1. Hasiny, I'm in New Jersey. I cater sit-down affairs with passed appetizers. Buffets have their limitations and I abhor the limitations that they present, like quality control, hygiene issues, waste, to mention a few. I attended an "after services" kiddush buffet. I can't think of a single thing that was on the table that I have not seen at every other kiddush. It surprised me that whole filets of whitefish were served, instead of them being cut. Not a piece of parsley in sight. One of my biggest gripes are when sliced onions and tomatoes for the bagels are cut very thick. Most people (but most especially women) don't like to eat bagels with a huge piece of onion or a very thick slice of tomato. Bagels were piled high in baskets. Again, nothing particularly wrong, just that, to me, there's nothing special about dumping three dozen bagels into a basket and putting it onto the buffet table. The dessert table was overloaded and overcrowded. Sometimes, less is more. Putting fewer amounts out and replenishing frequently is more elegant and will be especially important at a wedding, but I think is appropriate for a Bat Mitzvah too. The egg salad and tuna salad had been run through a food processor till it was so fine that they were virtually indistinguisable from one another. Food processors have a valuable function in kitchens, but I would NEVER use one to make egg salad or tuna salad, or most salads, for that matter. I told someone that I would be very surprised if the cucumber salad was eaten as the combination of vegetables in it (peppers, among other things) seemed unusual and indeed very little of it was consumed and much of what was taken was left on guest plates. They made little finger sandwiches, which were a nice touch and everyone seemed to like those. The pepper wraps were also not popular at this event. I suspect the french toast was fried in oil. I didn't taste it as it looked unappetizing. If they had sprinkled it with a little confectioner's sugar, it would have looked more appealing. Again, everything they served was "standard" fare, but nothing they served was extraordinary and I really like when events have a touch of the extraordinary. I have grown increasingly impatient having less spectacular, simply because it has to be kosher. I was classically trained in French cuisine and there is an "art." A cook is not a chef. Lots of people cook really, really well. A chef can take things to a higher level and I think, has an obligation to do so. It's what makes the profession a profession. We are hired to do what others cannot do themselves. I always feel that when a person pays for someone to prepare what they themselves could have prepared, then they certainly will be satisfied, but they'll not likely be overjoyed. I strive for "overjoyed," because I was trained to. That, however, is simply my pet peeve and no reflection on the caterers who spend tireless hours catering events. I just think many could do just a little better than they do, yet they don't. I tend to be verbose about this. Sorry for the length of the response, but I think it only fair that you understand what my definition of "no frills" is.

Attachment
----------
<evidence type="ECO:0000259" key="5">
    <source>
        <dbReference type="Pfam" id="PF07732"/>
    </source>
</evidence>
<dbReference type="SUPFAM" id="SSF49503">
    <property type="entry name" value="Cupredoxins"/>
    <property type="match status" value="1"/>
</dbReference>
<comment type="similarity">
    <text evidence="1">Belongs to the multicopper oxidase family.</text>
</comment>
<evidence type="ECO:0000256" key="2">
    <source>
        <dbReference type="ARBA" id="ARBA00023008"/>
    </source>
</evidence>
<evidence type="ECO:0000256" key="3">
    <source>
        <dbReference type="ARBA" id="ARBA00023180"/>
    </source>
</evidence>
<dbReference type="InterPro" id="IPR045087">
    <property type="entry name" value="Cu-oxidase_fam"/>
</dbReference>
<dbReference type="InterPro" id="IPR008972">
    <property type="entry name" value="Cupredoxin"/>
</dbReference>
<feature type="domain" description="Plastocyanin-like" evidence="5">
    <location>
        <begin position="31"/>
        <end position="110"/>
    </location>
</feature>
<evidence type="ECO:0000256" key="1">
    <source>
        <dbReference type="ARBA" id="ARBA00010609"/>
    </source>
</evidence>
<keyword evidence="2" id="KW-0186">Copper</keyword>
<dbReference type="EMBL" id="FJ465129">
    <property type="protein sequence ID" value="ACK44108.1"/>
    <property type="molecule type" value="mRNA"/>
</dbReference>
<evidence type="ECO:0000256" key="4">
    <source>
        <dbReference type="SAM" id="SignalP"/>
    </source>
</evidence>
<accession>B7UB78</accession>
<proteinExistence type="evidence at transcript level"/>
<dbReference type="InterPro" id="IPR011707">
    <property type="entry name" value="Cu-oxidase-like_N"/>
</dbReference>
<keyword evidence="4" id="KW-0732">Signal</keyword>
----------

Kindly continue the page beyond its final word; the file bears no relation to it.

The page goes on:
2. Recently attended a dinner at the Young Israel where Signature is the resident caterer. The food was expertly presented and delicious. It was equal to, and for the appetizer course, better than anything I have had at a Main Event or Foremost/Prestige (not sure who owns them anymore) catered experience. As for those who said no frills--you get what you pay for. They are honest and will provide you with exactly what you want and will work within the budget you give them. I am looking forward to a wedding they will be catering this winter at the Vanderbilt.

          1 Reply
          1. I am thinking of using them for my sons Bar Mitzvah? Any updated opinions/

            1 Reply
            1. re: Bug613

              I posted awhile ago about Signature caterers and here is an update. Recently attended a Shabbos Bar Mitzvah luncheon, not an easy event for any caterer. The food was delicious and the presentation was amazing. I always try to remember that when I attend an event I am experiencing someone else's taste and choices. Roz and Alan are easy to work with and will work within your price point. They listen and do not steer you towards choices more expensive than you are comfortable with. They are certainly worth talking to and sampling for your son's Bar Mitzvah. Mazal Tov and may your son go from strength to strength.